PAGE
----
By the time the old man was finished talking at the White House that day -- about the government's notorious Tuskegee ** syphilis study, about the poor black farmers who suffered because doctors betrayed them, about love and forgiveness -- a roomful of dignitaries was standing, applauding, and the president of the United States was wiping his eyes.
And Herman Shaw, an Alabama farmer who believed in his government when he enrolled in the Tuskegee study in 1932 and who believes in his government still, was on his feet, his arms spread wide, as if to enfold the room.
On that day last May, the president had said he was sorry. Shaw gave thanks.
"In my opinion," he said, his voice low and even, "it is never too late to work to restore faith and trust."
Today the Tuskegee study stands for the arrogance of science, for the inhumanity that can overtake research, for the pain that results when medicine tosses aside ethics. Its legacy is bitterness and suspicion.
"To this day," Vice President Gore said at the White House, "the Tuskegee study makes some Americans think twice about donating blood, or taking their children for vaccinations, or signing an organ donor card."
But Herman Shaw, 95, and the seven other survivors of the Tuskegee study are not bitter. Where they could have turned their backs, they opened their arms. Where they might have preached anger, they taught reconciliation. When the government offered an apology, 65 years late, they stood with grace and accepted.
"Herman Shaw is a window into some of the best things in our country," says Dr. Stephen Thomas, director of the Institute for Minority Health Research at Emory University, "even though he emerges from one of the worst things we've ever done.
"His is a story of redemption. It's a story of hope. It's a story of
"I am an American," Shaw says, "true-born, red-blooded American. And I live in America, and I want to live in peace and harmony. How can we love the Lord, whom we've never seen, and hate our fellow men, whom we see every day? I want to get along."
It has been 25 years since news accounts of the Tuskegee Study of Untreated Syphilis in the Negro Male horrified Americans: Government doctors spent 40 years watching the disease progress in nearly 400 poor black men -- never telling them they had the disease and withholding a cure when it was discovered in the mid-1940s.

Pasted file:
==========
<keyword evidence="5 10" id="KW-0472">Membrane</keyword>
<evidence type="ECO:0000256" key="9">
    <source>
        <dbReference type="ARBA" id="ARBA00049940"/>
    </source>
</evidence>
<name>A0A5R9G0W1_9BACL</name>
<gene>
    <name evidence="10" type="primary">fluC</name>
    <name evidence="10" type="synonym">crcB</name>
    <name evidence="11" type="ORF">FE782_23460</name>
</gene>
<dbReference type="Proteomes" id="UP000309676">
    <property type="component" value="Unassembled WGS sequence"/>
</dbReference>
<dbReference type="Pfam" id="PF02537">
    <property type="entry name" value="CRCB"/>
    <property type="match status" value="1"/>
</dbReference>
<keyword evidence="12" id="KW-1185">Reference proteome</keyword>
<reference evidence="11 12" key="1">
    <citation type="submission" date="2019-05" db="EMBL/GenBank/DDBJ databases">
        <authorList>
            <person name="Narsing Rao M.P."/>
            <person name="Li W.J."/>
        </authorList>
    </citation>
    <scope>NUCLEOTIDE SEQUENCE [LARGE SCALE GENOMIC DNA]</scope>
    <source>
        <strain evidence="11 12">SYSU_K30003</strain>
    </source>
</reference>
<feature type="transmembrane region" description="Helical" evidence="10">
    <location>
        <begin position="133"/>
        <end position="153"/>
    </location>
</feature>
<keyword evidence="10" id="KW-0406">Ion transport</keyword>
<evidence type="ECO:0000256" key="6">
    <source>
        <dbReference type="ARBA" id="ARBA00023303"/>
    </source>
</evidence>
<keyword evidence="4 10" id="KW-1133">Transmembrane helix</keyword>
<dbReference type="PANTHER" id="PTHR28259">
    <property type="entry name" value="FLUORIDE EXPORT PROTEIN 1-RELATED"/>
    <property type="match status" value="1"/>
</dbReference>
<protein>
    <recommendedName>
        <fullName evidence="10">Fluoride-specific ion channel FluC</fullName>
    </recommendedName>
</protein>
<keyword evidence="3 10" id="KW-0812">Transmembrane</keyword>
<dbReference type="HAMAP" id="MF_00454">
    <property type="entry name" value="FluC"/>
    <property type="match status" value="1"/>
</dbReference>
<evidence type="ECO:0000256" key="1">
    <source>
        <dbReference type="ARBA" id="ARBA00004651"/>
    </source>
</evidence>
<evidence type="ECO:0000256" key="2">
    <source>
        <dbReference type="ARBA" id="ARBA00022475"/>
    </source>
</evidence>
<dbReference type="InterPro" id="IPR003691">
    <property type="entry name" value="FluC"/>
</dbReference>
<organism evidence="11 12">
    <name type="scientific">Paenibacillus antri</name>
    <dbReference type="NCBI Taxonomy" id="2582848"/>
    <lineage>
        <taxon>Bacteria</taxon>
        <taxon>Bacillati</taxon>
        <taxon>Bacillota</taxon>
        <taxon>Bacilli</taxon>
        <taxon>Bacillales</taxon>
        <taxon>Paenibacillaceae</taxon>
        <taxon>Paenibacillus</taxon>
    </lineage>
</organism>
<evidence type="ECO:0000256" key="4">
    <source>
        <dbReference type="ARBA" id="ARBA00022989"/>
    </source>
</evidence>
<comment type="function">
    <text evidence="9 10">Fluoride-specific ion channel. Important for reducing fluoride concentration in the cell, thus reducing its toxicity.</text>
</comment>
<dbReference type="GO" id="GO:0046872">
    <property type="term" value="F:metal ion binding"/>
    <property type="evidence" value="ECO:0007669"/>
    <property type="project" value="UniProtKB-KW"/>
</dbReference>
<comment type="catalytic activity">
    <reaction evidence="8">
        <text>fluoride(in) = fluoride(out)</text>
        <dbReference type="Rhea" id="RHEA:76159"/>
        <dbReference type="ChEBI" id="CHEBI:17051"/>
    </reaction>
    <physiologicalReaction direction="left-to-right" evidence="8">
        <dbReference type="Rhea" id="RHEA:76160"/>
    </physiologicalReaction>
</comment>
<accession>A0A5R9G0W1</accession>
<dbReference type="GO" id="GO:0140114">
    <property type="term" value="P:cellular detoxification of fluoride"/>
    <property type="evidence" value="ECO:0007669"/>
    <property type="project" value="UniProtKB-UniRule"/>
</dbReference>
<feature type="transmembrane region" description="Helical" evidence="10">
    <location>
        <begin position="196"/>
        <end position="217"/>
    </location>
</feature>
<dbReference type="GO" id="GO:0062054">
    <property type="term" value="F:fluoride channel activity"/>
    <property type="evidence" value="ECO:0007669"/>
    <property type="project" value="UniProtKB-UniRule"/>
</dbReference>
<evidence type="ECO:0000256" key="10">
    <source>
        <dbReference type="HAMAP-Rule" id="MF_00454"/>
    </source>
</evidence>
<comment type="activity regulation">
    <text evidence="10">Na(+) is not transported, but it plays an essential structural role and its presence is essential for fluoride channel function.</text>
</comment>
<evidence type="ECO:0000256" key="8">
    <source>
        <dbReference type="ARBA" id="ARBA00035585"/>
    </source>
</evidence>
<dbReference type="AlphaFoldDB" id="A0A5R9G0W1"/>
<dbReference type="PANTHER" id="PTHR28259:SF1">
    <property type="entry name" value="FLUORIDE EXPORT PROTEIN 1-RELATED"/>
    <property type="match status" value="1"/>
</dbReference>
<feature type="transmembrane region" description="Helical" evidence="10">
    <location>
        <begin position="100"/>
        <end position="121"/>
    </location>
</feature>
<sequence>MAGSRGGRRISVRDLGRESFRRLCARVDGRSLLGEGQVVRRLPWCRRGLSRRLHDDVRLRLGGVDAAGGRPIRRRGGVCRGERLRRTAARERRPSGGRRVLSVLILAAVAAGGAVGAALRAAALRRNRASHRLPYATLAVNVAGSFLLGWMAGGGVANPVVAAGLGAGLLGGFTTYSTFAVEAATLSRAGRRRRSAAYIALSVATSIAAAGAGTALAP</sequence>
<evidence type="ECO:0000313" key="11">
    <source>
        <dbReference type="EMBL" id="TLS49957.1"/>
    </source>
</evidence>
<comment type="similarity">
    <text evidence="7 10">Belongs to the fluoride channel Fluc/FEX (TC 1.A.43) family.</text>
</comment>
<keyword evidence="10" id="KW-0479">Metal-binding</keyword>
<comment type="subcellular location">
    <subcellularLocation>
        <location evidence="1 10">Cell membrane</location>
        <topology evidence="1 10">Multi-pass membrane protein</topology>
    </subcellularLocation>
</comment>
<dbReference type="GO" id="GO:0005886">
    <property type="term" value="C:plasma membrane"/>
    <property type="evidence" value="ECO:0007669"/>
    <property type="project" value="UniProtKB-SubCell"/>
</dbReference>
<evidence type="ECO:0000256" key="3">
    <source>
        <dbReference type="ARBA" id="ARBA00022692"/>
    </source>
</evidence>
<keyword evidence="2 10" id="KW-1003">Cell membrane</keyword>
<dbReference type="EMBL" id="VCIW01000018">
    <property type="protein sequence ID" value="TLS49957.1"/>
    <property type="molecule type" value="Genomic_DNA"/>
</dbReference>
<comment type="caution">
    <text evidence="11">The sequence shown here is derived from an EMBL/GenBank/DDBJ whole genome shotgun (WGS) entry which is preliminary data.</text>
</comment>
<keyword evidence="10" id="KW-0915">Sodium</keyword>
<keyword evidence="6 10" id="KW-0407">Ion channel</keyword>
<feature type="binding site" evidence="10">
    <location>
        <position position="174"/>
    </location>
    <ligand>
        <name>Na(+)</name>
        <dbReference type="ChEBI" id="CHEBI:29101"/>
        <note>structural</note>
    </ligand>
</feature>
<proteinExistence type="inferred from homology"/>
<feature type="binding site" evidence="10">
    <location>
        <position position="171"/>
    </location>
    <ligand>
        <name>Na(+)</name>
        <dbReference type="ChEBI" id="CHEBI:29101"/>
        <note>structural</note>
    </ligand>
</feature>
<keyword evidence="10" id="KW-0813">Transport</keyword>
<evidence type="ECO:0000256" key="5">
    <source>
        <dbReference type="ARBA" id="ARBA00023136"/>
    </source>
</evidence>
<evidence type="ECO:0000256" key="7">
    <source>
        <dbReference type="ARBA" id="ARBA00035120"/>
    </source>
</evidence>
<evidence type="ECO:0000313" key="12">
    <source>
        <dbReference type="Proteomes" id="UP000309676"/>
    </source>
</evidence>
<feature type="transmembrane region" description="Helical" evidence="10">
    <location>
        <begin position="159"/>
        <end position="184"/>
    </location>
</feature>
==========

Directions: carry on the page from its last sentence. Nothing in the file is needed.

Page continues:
Amid the outcry in 1972, the study was halted. The next year, Congress convened hearings. Shaw took his first trip to Washington to testify before Sen. Edward M. Kennedy's
"He said, 'You were a guinea pig,' " Shaw recalls. "I said, 'No, Senator, we were all grown men. I think they used us for guinea hogs.' "
That was in 1973, at the end of the story.
The story begins in Shaw's rural Alabama at the start of the century.
There, sharecroppers -- among them former slaves -- scratched out a subsistence on little patches of land. Poor black farmers were as likely to find themselves at the White House as in a spaceship to the moon.
Illiteracy rates were high. Incomes were pitiful. Malnutrition was common. Just down the highway was the proud Tuskegee Institute, founded by Booker T. Washington to educate black students. But the rural counties were heartbreakingly poor, and sending children to college was beyond most families' dreams. Sons and daughters were expected to stay on the farm.
Yet there were solid, Bible-reading families and people who took pride in working hard and caring for their own. So it was with Shaw, who wanted to go to college but who stayed on the farm because his father asked him to.
He was born in Tallapoosa County, Ala., near the town of Tallassee, in 1902. His father, Frank -- "a church-going man; apparently some of that rubbed off on me" -- was a farmer with a third-grade education. Shaw has no memory of his mother, Eliza Bickerstaff Shaw, who died when he was 3.
The family crops included cotton, and Shaw remembers the year his father ginned 31 bales. They brought about $20 each.
There was no money for extras, but the family always had enough to eat, Shaw says, which set them a bit above some of their neighbors. "I never went hungry, not until the Hoover administration," when the Depression seized the country.
He was the valedictorian of his 1922 high school class. Seventy-five years later, he crisply lists the subjects he took in his last year of formal schooling: "Latin, algebra, early European history and physical geography."
He wanted to go to college to study engineering and become, he explains in his precise vocabulary, "an automobile master mechanic." His father didn't see the need. "My daddy had the money and wouldn't send me. I had my books. But he said it wouldn't be nothing but being a tire-changer and a grease monkey."